• G01S13/88Radar or analogous systems specially adapted for specific applications
    • G01S13/93Radar or analogous systems specially adapted for specific applications for anti-collision purposes
    • GPHYSICS
    • G01MEASURING; TESTING
    • G01SRADIO DIRECTION-FINDING; RADIO NAVIGATION; DETERMINING DISTANCE OR VELOCITY BY USE OF RADIO WAVES; LOCATING OR PRESENCE-DETECTING BY USE OF THE REFLECTION OR RERADIATION OF RADIO WAVES; ANALOGOUS ARRANGEMENTS USING OTHER WAVES
    • G01S17/00Systems using the reflection or reradiation of electromagnetic waves other than radio waves, e.g. lidar systems
    • G01S17/88Lidar systems specially adapted for specific applications
    • G01S17/89Lidar systems specially adapted for specific applications for mapping or imaging
    • GPHYSICS
    • G05CONTROLLING; REGULATING
    • G05DSYSTEMS FOR CONTROLLING OR REGULATING NON-ELECTRIC VARIABLES
    • G05D1/00Control of position, course or altitude of land, water, air, or space vehicles, e.g. automatic pilot
    • G05D1/02Control of position or course in two dimensions
    • GPHYSICS
    • G08SIGNALLING
    • G08GTRAFFIC CONTROL SYSTEMS
    • G08G1/00Traffic control systems for road vehicles
    • G08G1/09Arrangements for giving variable traffic instructions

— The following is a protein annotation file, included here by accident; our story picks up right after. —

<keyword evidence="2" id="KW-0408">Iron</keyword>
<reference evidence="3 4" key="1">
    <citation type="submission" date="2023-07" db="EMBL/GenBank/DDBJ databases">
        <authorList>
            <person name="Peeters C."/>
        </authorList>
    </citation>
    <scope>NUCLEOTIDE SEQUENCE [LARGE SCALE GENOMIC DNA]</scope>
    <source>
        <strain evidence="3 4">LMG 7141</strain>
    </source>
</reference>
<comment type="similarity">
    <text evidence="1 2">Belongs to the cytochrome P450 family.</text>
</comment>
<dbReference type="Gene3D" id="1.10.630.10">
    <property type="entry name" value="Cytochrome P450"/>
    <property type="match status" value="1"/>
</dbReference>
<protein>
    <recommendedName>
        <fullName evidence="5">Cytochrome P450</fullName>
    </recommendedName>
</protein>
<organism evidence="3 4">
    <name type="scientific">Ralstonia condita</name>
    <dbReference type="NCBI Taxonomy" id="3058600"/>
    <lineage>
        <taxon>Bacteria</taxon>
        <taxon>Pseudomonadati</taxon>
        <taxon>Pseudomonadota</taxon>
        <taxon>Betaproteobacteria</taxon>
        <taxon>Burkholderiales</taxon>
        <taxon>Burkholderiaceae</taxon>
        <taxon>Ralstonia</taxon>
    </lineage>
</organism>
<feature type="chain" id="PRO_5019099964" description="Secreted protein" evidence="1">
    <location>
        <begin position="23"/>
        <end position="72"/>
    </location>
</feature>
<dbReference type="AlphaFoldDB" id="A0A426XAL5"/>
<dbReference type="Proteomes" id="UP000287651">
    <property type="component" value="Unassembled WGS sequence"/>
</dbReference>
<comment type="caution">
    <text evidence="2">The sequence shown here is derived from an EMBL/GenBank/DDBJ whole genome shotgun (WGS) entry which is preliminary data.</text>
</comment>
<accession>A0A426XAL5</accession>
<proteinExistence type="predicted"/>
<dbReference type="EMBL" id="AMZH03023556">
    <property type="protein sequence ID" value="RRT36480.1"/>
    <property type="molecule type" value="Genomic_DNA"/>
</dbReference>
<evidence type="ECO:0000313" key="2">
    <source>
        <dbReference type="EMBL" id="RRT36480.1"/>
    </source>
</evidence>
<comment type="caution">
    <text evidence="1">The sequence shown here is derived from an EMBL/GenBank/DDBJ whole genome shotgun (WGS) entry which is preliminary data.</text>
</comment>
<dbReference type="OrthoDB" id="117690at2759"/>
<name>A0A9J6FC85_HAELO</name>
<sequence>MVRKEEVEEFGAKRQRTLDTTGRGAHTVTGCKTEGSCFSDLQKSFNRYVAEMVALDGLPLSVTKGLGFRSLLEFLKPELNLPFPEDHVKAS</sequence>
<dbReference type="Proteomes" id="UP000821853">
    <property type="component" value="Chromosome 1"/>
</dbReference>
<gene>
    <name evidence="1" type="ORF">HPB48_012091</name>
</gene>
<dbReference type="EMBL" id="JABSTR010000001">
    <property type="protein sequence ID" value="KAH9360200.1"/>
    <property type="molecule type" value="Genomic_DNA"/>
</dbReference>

Abstract

Methods and systems for controlling a vehicle are herein disclosed. A method includes receiving vehicle data and external data from a vehicle control system of a vehicle and generating an environment representation of an area of the transportation network proximate to the vehicle location. The method includes displaying the environment representation in a GUI and receiving a solution path via the graphical user interface, the solution path indicating a route and one or more stop points. The method includes transmitting the route to the vehicle including a respective geolocation of each of the one or more stop points. The vehicle receives the route and begins traversing the transportation network based on the solution path. The method includes receiving updated vehicle data and/or updated external data from the vehicle and updating the environment representation based thereon. The method includes displaying, the updated environment representation via the graphical user interface.

Description

SOLUTION PATH OVERLAY INTERFACES FOR AUTONOMOUS VEHICLES

TECHNICAL FIELD

[0001] This application relates generally to autonomous vehicles, and more particularly to solution path overlay interfaces for autonomous vehicle operation.

BACKGROUND

[0002] The use of autonomous vehicles has not eliminated the occurrence of situations (e.g., construction zones) that can delay or obstruct transit of the vehicles. Resolution of such situations can be expedited through the use of human vehicle operators, who can guide the vehicle from a remote computing station using their understanding of the environment in which the vehicle is operating. This understanding depends on information about the environment, which can be conveyed to the human operator in a variety of ways including verbal descriptions (e.g., a phone call from a stranded driver seeking assistance), or positional information (e.g., geographic coordinates to determine vehicle location). However, such information does not provide an adequate representation of the many factors that could have an impact on the efficient and safe operation of the vehicle.